"Nice they are, but all that religious? Nope. And your family...?"

"My parents and relatives still haven't found out yet. I'm not sure they need to, unless it becomes absolutely necessary." The twinkle in her eyes died. "Which I hope is never. I'm intimidated, to be honest. Some people don't look kindly on those who don't observe a certain organized faith. I'm the only person I know who does that."

I patted her on the shoulder. "Staying true to your convictions, like you've always done. Thumbs up for the consistency."

"How about you, if I may ask?"

I shrugged. "Still barely any issues with my own faith. I can see now that it means I have it easy by not having to struggle with what faith means to me. Compared to you, I'm too complacent."

Rika shook her head, looking bemused. "All this time I thought I was just making trouble for myself."

"No, you're just figuring out your way in life. Anytime you need moral support, I'm here."

Rika stuck out her arms, and this time our hug was tighter and more heartfelt. Although she didn't seem relieved, her smile was broader. "I wish... ah, I wish I could talk to people like me."

"There's this other new thing called the internet. You can use it at internet cafes. Look up sites through search engines, and maybe you'll get lucky and find those people."

"Already did that! But I couldn't talk much, since many of them aren’t Indonesians, and my English sucks. I'll work on that."

"Just call me whenever you need a quick English lesson."

"I will, yes." She stifled a yawn. "Oh, wow! I'm so sleepy and the reunion hasn't even begun! I’d better grab a lemper or croquette to help prop my eyes open."

© Eve Shi


Eve Shi

Painting by Dewi Candraningrum

Painting by Dewi Candraningrum

Agak ironis, terutama bila mengingat yang terjadi sesudahnya, bahwa aku bertemu Rika kali pertama di luar kapel sekolah. Kala itu kami sama-sama murid di sebuah SD swasta. Setiap tahun, sesuai peraturan sekolah, murid-murid satu angkatan ditempatkan di kelas-kelas yang berbeda. Karenanya, aku sudah mengenal semua murid kelas enam. Wajah Rika asing bagiku, tapi label di lengan kanan seragamnya menerakan angka VI, persis seperti label di seragamku.

Rika berdiri di undakan menuju kapel, tatapannya memindai halaman tengah yang berumput tebal—tempat anak-anak mengobrol dan berkeliaran. Kapel selalu buka selama jam sekolah, dia mungkin sedang menunggu seseorang untuk berdoa bersamanya. Saat melihatku, dia mengecek label di lengan bajuku.

"Hai, kamu kelas berapa?" panggilnya.


"Sepupuku, Nindy, juga di kelas 6A. Kamu lihat dia, nggak? Aku janji ketemu dia di sini, tapi dia belum datang."

Waktu itu pertengahan tahun delapan puluhan, saat baru ada jaringan tetap untuk telepon. Alat komunikasi seukuran telapak tangan yang bisa dibeli semua orang ibarat gagasan dari planet lain. Karenanya, aku bersimpati dengan anak ini, yang tidak bisa menghubungi temannya yang tidak muncul.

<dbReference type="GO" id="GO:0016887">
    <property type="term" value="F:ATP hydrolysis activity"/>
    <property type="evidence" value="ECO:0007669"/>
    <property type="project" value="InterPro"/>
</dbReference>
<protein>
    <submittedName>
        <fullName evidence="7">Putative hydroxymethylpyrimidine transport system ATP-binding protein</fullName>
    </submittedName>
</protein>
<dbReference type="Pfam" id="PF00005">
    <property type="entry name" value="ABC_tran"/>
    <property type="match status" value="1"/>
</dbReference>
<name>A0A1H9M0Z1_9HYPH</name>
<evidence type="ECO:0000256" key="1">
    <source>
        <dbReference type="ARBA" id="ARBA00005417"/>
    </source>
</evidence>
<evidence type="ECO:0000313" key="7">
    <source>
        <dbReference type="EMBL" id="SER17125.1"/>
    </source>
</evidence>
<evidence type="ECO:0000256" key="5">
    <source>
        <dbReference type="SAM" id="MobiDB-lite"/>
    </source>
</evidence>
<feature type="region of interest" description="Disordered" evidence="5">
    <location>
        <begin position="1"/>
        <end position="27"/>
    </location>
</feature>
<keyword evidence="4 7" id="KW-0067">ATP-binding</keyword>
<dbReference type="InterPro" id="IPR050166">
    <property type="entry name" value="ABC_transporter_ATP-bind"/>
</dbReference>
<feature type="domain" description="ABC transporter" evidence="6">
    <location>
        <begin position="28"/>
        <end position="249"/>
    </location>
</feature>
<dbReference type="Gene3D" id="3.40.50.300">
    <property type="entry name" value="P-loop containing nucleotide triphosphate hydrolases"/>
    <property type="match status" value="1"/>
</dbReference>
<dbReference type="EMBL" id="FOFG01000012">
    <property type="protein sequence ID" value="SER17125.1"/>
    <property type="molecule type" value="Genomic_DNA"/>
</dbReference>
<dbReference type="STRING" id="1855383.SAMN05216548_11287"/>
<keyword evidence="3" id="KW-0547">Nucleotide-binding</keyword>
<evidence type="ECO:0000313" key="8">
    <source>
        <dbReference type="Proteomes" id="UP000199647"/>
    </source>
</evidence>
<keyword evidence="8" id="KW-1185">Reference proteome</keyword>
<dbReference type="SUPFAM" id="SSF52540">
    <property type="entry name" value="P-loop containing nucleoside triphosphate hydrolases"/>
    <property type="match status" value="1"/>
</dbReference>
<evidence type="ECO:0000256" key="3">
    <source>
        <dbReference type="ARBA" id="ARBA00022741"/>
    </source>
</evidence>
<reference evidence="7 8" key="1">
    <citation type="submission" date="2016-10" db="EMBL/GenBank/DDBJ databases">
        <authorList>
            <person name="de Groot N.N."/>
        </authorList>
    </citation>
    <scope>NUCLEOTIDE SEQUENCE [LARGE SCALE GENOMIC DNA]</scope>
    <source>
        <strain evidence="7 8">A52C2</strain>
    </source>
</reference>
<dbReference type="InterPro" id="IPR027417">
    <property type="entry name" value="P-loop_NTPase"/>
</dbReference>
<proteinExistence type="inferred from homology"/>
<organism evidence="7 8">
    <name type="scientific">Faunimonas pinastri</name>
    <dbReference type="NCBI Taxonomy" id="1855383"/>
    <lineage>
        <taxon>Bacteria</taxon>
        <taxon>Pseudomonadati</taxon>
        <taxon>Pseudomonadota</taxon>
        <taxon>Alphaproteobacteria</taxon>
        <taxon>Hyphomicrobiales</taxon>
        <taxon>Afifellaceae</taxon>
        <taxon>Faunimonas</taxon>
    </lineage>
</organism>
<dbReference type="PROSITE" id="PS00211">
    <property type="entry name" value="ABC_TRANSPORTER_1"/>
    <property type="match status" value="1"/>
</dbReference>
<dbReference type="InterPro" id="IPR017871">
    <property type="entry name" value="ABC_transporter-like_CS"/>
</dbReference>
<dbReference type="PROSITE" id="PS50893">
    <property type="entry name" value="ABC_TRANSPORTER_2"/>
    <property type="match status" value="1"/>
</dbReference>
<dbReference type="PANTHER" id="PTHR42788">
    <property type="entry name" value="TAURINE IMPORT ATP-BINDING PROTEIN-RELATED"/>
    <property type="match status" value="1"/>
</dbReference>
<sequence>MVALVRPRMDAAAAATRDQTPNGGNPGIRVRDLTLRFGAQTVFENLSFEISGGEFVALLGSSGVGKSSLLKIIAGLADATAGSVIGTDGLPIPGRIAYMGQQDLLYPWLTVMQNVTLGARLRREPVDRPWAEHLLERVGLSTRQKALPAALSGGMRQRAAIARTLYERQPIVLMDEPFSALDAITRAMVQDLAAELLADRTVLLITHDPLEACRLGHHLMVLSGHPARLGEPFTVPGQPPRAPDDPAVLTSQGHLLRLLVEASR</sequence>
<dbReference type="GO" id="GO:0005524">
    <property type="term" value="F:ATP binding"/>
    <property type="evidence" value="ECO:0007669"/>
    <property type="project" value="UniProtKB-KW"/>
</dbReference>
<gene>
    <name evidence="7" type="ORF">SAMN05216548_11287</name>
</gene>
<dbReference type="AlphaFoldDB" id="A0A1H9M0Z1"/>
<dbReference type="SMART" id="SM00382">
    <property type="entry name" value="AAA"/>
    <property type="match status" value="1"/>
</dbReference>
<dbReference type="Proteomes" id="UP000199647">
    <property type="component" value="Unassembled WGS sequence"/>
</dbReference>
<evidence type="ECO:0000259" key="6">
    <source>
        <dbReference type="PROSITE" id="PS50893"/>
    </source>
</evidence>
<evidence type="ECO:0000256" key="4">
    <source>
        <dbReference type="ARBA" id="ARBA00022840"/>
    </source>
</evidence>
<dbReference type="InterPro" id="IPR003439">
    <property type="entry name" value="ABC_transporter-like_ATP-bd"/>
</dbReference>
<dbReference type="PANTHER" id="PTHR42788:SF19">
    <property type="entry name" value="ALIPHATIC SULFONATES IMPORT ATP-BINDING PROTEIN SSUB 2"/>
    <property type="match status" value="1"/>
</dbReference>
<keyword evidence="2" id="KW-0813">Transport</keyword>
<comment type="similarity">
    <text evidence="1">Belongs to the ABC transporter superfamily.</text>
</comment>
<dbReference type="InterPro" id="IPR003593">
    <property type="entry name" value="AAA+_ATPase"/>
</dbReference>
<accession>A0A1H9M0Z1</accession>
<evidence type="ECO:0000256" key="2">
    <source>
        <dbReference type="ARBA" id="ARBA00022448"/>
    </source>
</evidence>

Aku memberi tahu Rika bahwa, kali terakhir aku melihat Nindy, dia sedang membawa PR teman-teman sekelas ke kantor guru. Menyerahkan PR biasanya hanya makan waktu sebentar, tapi ada guru yang senang mengobrol dengan ketua kelas selama jam istirahat. Aku tahu ini sebab, saat kelas lima, aku sendiri adalah ketua kelas. Tahun ini aku menolak dicalonkan, dan mengoper tugas kepada anak lain yang lebih cakap menangani ribetnya jabatan itu.

"Tunggu saja Nindy di luar kantor guru," saranku.

Rika melirik pintu kapel di belakangnya. Aku ingin menambahkan Atau kamu bisa berdoa sendirian, tapi batal. Ibuku mengajariku bahwa ibadah adalah urusan pribadi masing-masing, bukan urusan orang lain. Lagi pula, Rika mungkin asal saja memilih lokasi ini tanpa berniat masuk ke kapel.

Bel berbunyi, menandakan akhir jam istirahat. Di tengah arus anak-anak berbaju seragam putih dan kotak-kotak, Rika dan aku berjalan ke ruang-ruang kelas kami. Sinar matahari tengah hari yang terik menimpa kami—satu jam pelajaran lagi, dan kami akan pulang. Manisnya antisipasi ini meringankan langkahku dan mengusik rasa penasaranku.

"Namaku Lana. Nama kamu siapa?"

Rika menyebutkan namanya, dan aku bertanya lagi, "Anak baru, ya?"

"Iya. Kelas 6B, baru masuk minggu ini. Papanya Nindy itu adiknya mamaku."

Sebagai anak baru, Rika tentu sudah mengulangi informasi ini selusin kali. Namun, dia mengucapkannya dengan semangat seperti saat kali pertama mengatakannya. Dia bahkan tersenyum sampai kami masuk ke kelas masing-masing. Berkat sikapnya yang ramah, aku mempertimbangkan dia sebagai calon teman karibku yang baru. Aku pernah punya teman karib, lalu dia pindah ke luar Jawa. Pada usia itu, punya teman karib—tempat aku berbagi harapan dan emosi—adalah hal paling penting.